You will learn how to:
-Assess and select the appropriate tools to produce a digital media project
-Produce digital media projects using the appropriate software applications
-Research and analyse the current issues and future developments in digital media, social media, media communications and e-solutions
-Manage digital media projects and production teams
-Produce digital media and social media strategies
-Appreciate the complexity of the international digital media and creative industries and communicate effectively in a media professional environment
-Apply research, design and management skills to the production of new media projects

Assessment methods include interactive projects, design portfolios, presentations, essays, examinations and reports.

Modular structure

The modules listed below are for the academic year 2016/17 and represent the course modules at this time. Modules and module details (including, but not limited to, location and time) are subject to change over time.

Year 1 modules include:
-Digital Media Project Management (core, 20 credits)
-Principles of Digital Media (core, 20 credits)
-Digital Media Dissertation (alternative core, 60 credits)
-Digital Project (alternative core, 60 credits)
-Accredited Work-Based Learning in the School of MCC (option, 20 credits)
-Advanced English for Masters Studies (option, 20 credits)
-Digital Media Strategy and Consultancy (option, 20 credits)
-Digital Storytelling (option, 20 credits)
-Digital Video Production (option, 20 credits)
-Globalisation (option, 20 credits)
-Interaction Design (option, 20 credits)
-Multimedia Journalism (option, 20 credits)
-Web Design (option, 20 credits)

After the course

The course is particularly suited to students looking to work in: web design; UX design, interactive media production; digital video production; new media project management and account handling; consultancy and policy advice in the area of digital media and communication technology; social media management; digital media strategy, training and research in related fields; electronic publishing; online journalism and broadcasting; administration, management and research in digital media, digital advertising and marketing and digital information industries.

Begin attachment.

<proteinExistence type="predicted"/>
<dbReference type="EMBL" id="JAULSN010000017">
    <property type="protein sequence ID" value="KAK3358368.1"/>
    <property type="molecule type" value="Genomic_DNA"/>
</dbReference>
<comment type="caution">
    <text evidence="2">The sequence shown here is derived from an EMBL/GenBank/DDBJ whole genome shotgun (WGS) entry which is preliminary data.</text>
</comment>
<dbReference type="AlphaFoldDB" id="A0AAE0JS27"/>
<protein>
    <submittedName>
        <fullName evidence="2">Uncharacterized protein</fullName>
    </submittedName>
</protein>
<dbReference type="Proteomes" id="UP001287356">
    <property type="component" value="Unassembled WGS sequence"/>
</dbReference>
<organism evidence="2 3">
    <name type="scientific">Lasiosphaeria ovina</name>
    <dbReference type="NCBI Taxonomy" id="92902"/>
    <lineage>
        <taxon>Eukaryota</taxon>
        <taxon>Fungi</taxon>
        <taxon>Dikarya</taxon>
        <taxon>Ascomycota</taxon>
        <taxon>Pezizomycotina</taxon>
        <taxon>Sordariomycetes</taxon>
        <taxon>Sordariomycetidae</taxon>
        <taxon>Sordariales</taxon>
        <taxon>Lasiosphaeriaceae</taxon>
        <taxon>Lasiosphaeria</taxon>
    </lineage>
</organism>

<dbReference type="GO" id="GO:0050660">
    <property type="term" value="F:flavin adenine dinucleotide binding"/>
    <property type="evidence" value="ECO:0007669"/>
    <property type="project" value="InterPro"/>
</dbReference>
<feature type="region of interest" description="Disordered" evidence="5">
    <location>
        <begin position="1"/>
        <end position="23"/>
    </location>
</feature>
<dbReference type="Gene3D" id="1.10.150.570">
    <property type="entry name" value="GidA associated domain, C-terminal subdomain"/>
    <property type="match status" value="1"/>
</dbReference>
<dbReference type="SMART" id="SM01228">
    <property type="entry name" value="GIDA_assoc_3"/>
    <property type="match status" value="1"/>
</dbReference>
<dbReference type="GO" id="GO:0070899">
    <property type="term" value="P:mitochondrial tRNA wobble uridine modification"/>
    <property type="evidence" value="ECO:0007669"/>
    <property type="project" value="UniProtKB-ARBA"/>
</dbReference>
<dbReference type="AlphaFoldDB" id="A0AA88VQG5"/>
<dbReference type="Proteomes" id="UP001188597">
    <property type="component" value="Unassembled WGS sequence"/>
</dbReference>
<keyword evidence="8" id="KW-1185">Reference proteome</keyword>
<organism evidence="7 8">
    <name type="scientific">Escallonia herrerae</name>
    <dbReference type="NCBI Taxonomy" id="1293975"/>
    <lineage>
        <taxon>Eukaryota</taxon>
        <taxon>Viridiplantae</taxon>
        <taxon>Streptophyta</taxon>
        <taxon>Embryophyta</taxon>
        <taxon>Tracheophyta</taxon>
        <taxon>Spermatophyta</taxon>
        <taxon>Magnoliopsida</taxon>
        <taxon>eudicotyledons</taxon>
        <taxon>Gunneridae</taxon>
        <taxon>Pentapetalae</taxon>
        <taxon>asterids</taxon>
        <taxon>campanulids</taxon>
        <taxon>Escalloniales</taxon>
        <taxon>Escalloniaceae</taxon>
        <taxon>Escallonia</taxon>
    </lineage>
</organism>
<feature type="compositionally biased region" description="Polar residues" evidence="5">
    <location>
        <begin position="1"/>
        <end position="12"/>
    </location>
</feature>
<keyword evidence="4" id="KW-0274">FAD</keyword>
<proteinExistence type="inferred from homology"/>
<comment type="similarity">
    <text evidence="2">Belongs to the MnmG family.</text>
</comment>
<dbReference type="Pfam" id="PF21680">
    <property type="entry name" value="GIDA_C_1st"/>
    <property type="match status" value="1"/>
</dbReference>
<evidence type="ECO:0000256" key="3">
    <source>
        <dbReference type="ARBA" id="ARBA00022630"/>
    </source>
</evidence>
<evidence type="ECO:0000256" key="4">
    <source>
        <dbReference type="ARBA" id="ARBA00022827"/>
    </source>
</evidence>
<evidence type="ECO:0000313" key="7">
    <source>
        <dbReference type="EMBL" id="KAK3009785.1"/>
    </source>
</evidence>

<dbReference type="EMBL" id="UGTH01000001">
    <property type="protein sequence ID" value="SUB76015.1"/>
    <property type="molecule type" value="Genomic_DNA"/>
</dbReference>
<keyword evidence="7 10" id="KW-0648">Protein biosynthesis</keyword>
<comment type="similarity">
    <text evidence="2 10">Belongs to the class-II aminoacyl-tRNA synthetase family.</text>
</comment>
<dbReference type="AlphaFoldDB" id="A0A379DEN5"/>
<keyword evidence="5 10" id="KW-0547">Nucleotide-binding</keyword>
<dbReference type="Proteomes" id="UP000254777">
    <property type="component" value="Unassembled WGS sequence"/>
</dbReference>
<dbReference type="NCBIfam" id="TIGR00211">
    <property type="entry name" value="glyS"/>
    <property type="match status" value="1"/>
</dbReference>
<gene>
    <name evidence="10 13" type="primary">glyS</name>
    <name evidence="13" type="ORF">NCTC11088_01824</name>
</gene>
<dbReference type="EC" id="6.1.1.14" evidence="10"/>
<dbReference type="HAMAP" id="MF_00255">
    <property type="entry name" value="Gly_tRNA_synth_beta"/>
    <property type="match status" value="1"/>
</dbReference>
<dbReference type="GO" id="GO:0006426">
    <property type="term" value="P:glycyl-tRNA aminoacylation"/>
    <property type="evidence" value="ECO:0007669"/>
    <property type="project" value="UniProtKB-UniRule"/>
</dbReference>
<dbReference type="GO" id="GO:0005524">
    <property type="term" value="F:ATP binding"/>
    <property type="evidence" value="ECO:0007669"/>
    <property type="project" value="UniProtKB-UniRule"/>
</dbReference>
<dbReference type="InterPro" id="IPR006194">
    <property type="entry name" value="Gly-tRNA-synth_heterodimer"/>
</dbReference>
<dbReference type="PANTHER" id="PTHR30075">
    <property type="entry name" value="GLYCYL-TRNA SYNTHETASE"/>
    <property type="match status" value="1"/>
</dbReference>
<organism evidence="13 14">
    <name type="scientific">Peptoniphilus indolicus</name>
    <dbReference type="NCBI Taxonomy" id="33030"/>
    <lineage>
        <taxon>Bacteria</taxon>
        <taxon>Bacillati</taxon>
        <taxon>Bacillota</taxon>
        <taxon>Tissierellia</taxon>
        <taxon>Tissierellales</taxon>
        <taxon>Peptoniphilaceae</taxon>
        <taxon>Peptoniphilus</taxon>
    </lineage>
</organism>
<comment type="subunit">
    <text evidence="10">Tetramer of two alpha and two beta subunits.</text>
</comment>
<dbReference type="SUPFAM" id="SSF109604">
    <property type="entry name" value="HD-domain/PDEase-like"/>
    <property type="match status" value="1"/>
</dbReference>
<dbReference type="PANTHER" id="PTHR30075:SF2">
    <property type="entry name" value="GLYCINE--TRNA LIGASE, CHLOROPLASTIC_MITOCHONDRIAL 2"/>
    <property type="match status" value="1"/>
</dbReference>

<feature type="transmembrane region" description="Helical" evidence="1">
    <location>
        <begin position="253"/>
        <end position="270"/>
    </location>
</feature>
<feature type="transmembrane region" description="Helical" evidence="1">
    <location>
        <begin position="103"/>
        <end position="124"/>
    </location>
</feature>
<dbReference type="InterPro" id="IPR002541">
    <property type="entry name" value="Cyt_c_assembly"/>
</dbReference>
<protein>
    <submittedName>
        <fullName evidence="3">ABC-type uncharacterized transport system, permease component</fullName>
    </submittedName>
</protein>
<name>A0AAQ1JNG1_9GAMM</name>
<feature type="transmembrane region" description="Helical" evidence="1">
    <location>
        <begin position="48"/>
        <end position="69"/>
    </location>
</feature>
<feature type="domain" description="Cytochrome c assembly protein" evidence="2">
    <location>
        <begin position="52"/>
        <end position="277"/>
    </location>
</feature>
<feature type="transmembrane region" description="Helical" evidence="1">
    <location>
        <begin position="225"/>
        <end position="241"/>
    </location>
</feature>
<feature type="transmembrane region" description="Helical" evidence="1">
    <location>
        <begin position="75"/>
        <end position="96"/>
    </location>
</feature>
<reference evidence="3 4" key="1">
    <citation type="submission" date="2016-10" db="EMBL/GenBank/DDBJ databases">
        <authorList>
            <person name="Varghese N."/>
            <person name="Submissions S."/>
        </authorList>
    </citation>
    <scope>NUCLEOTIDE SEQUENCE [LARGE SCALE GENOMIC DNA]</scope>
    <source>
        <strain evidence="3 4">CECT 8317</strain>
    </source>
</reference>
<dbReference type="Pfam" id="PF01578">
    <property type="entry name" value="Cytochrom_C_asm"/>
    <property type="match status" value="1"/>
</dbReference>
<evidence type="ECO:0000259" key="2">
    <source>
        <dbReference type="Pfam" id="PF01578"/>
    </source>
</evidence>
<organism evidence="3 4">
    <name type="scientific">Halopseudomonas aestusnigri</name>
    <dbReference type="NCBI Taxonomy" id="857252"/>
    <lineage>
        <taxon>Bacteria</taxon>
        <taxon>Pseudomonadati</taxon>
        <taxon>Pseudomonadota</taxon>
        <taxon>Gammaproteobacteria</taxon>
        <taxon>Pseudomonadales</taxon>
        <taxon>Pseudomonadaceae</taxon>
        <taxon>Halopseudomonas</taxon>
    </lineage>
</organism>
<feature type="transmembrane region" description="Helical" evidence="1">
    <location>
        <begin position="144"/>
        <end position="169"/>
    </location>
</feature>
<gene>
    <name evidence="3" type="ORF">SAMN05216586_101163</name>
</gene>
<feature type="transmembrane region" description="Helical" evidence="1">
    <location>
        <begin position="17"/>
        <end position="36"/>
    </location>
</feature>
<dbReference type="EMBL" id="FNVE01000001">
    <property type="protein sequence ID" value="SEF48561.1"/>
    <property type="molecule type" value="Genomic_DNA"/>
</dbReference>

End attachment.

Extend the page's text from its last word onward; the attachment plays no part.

Moving to one campus

Between 2016 and 2020 we're investing £125 million in the London Metropolitan University campus, moving all of our activity to our current Holloway campus in Islington, north London. This will mean the teaching location of some courses will change over time.

Whether you will be affected will depend on the duration of your course, when you start and your mode of study. The earliest moves affecting new students will be in September 2017. This may mean you begin your course at one location, but over the duration of the course you are relocated to one of our other campuses. Our intention is that no full-time student will change campus more than once during a course of typical duration.

All students will benefit from our move to one campus, which will allow us to develop state-of-the-art facilities, flexible teaching areas and stunning social spaces.

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This course is for people who want to pursue their passion for particular areas of Fine Art, at an advanced level and with professional support. Read more
This course is for people who want to pursue their passion for particular areas of Fine Art, at an advanced level and with professional support.

Course overview

This course is built around your personal interests and aspirations. It allows you to push the boundaries of creativity, within a framework of academic rigour and contextual research.

Given the strong practical element in the course, we invite applicants to share their portfolios and aspirations with us at interview stage. We are eager to explore how to develop each person’s individual interests and passions in Fine Art.

During the course, we encourage you to develop your personal practice through research, critiques, analysis and questioning. We also tackle issues that face Fine Art professionals, from fundraising to self-presentation, as part of boosting your employability.
At Masters level, the specialisms of tutors are an important factor. Sunderland’s research expertise includes painting, printmaking, studio-based drawing and collage, sculpture, collaborative practice, art in architecture, video and digital art.

By the end of the course, you will have prepared and participated in a public exhibition. Your work will form a Masters-level portfolio that excites and impresses potential clients, collaborators and employers.

Graduates from Sunderland have gone on to work throughout the creative industries. A Masters qualification not only opens doors in the workplace but also helps you progress more rapidly once your career is underway.

To find out more about the part time version of this course, please view this web-page: http://www.sunderland.ac.uk/courses/artsdesignandmedia/postgraduate/fine-art-part-time/

Course content

The content of the course is shaped by your personal interests with guidance and inspiration from Sunderland's supportive tutors. Modules on this course include: